Reducing Risk of Respiratory Illness Associated With Traditional Cookstoves in a Rural Community in India: An Initial Assessment.

Author:Patha, Samuel A.K.
Position:INTERNATIONAL PERSPECTIVES
 
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Introduction

Around the world there are different types of fuels that are used for cooking and heating. While people in the developed world are accustomed to electricity or gas for cooking and heating purposes, most of those in the developing world rely upon biomass fuels, such as wood, cow dung, and crop waste. On the basis of cleanliness, efficiency, cost, convenience, and decreasing health impacts, biomass fuels are at the bottom of the energy ladder (World Health Organization [WHO], 2016a). Globally, it is estimated that some three billion people depend on biomass fuels to meet everyday needs such as cooking and heating (Bensch & Peters, 2015; Desai, Mehta, & Smith, 2004; Dherani et al., 2008; Smith, 1987; Smith, Mehta, & Maeusezahl-Feuz, 2004). That number represents 41% of the world's current population. Combustion of biomass is the dominant source of indoor air pollution (IAP) (Torres-Duque, Maldonado, Perez-Padilla, Ezzati, & Viegi, 2008; Zhang & Smith, 2007). In high-mortality developing countries, IAP ranks fourth among preventable risk factors contributing to the global burden of disease (Smith, 1993; WHO, 2002).

Those people in households using traditional open-fire cookstoves are rarely aware of the health risk such stoves can bring into their lives. There are many respiratory and other related health issues linked to the exposure of combustion products on a daily basis. Women exposed to IAP from poorly functioning and unvented cookstoves have a significantly higher risk of asthmatic attacks, with an odds ratio of 1.26 (Agrawal, 2012), which increases if people in the household also smoke tobacco. Furthermore, exposure to this type of IAP is associated with "both chronic bronchitis and emphysema phenotypes of chronic obstructive pulmonary disease (COPD) as well as a distinct form of obstructive airway disease called bronchial 'anthracofibrosis'" (Assad, Balmes, Mehta, Cheema, & Sood, 2015).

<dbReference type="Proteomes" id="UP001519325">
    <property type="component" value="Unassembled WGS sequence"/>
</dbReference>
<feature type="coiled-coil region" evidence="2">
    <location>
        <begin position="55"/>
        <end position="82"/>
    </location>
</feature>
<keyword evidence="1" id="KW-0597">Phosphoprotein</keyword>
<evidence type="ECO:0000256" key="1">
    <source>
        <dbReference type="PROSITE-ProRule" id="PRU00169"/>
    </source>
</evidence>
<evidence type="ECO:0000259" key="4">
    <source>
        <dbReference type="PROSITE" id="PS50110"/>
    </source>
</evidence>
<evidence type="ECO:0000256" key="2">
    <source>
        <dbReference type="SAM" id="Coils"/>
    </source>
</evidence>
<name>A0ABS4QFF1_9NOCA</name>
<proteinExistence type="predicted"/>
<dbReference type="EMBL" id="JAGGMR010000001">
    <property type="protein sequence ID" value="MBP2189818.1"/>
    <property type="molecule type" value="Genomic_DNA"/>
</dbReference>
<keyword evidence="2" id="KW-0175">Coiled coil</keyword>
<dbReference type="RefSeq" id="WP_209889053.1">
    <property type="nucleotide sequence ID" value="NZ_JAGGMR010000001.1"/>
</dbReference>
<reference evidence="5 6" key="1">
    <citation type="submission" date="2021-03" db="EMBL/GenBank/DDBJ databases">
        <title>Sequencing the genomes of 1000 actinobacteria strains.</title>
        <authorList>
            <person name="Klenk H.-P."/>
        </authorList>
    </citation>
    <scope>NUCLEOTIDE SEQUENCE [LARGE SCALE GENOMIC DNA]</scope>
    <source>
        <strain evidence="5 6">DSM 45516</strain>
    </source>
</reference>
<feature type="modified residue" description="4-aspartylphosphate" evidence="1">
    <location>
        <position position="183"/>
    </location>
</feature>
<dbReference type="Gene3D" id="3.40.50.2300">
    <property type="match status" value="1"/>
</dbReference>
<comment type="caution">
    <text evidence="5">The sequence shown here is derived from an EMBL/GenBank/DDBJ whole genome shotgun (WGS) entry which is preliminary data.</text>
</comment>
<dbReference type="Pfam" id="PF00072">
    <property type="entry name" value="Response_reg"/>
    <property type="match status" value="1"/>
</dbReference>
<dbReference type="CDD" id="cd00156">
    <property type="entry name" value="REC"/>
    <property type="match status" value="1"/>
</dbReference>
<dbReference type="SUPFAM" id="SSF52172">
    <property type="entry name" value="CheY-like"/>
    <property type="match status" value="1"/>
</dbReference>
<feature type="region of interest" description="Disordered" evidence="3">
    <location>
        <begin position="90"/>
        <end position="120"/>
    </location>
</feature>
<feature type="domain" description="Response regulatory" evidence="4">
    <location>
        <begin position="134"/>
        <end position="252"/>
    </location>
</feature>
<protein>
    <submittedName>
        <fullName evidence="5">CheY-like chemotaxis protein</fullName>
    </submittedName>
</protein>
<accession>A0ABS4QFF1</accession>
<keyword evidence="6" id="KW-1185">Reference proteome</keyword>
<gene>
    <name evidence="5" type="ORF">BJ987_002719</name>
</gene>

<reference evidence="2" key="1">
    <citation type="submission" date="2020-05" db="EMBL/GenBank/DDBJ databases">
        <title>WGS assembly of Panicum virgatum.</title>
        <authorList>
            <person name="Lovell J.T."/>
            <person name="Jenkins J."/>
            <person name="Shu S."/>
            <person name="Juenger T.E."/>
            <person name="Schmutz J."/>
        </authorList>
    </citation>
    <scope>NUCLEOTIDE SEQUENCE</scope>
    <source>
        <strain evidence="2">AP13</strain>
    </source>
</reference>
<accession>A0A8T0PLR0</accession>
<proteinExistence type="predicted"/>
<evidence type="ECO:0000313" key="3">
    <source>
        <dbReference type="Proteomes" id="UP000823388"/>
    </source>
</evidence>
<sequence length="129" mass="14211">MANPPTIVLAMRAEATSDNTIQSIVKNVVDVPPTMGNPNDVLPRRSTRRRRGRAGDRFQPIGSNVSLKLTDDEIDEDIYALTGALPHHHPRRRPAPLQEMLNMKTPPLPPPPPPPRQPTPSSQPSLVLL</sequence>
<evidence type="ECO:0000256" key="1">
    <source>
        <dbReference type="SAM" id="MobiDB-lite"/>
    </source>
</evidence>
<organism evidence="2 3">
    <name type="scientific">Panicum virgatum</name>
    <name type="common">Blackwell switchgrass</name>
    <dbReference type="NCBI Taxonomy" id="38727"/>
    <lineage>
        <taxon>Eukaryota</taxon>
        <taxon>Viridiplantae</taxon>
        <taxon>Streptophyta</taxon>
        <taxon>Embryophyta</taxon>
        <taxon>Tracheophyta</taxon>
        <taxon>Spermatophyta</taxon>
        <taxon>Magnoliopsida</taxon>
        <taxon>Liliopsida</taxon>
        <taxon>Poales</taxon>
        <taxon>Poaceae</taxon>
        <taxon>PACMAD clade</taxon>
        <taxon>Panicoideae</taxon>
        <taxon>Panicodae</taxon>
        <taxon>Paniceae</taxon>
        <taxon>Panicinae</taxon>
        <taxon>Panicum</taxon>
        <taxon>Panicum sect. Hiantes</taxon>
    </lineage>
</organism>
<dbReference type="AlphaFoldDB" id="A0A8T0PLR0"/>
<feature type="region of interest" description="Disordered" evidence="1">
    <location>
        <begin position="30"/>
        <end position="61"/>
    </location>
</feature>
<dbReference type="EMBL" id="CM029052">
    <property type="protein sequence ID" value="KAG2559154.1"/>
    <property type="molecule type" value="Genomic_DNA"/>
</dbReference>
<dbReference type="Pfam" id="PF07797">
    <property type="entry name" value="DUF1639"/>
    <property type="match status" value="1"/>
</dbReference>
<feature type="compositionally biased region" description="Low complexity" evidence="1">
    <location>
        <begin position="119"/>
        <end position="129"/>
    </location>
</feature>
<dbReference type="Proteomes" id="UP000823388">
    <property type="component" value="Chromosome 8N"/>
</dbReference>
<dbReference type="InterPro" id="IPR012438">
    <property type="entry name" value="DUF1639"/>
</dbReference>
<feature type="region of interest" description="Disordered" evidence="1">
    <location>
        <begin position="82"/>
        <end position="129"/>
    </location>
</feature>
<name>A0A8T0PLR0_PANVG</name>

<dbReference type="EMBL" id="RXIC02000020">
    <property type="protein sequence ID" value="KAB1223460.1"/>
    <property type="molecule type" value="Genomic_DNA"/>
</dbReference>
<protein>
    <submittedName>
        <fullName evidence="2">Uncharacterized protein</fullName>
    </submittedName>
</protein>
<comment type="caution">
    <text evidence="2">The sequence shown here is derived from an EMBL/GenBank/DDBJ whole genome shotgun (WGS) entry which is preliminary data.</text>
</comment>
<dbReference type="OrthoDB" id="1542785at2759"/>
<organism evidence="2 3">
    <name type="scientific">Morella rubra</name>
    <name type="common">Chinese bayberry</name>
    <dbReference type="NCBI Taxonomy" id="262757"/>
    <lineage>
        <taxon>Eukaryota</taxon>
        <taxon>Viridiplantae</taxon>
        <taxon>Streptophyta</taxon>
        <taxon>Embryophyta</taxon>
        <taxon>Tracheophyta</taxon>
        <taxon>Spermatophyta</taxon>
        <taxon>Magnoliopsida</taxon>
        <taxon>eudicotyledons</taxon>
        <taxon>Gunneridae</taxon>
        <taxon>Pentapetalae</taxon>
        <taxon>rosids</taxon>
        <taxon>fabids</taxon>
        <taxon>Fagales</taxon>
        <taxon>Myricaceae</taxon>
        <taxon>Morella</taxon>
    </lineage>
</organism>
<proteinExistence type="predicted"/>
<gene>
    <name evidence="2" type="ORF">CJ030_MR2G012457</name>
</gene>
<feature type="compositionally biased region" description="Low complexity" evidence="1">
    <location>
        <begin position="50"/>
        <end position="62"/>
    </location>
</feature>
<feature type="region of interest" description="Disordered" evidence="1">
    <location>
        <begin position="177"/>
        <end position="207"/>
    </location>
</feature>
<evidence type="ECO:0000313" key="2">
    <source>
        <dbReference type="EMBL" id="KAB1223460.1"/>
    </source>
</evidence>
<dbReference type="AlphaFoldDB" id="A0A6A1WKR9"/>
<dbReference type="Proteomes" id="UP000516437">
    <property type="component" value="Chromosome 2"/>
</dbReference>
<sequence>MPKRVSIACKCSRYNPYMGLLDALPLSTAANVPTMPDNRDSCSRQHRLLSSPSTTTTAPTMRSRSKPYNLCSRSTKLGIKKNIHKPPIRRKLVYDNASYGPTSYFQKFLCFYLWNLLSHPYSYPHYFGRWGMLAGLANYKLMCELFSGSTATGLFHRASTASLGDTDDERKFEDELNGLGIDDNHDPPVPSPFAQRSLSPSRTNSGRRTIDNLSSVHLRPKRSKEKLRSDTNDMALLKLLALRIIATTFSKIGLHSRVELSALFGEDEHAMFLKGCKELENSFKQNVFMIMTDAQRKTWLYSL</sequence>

There is a great need for interventions that would reduce the exposure to IAP, reduce the risk for incident COPD, and "attenuate the longitudinal decline in lung function" (Assad et al., 2015). Biomass cookstoves produce significant black carbon emissions, which have a strong association with systolic blood pressure (SBP) (Baumgartner et al., 2014). Studies have also shown that clean cookstove interventions have effectively decreased SBP levels. In one study in Nicaragua, a clean cookstove intervention showed that a 5.9 mmHg reduction in SBP level was observed among women [greater than or equal to] 40 years and a 4.6 mmHg reduction was observed among obese women, with a confidence interval of 95% (Clark et al., 2013).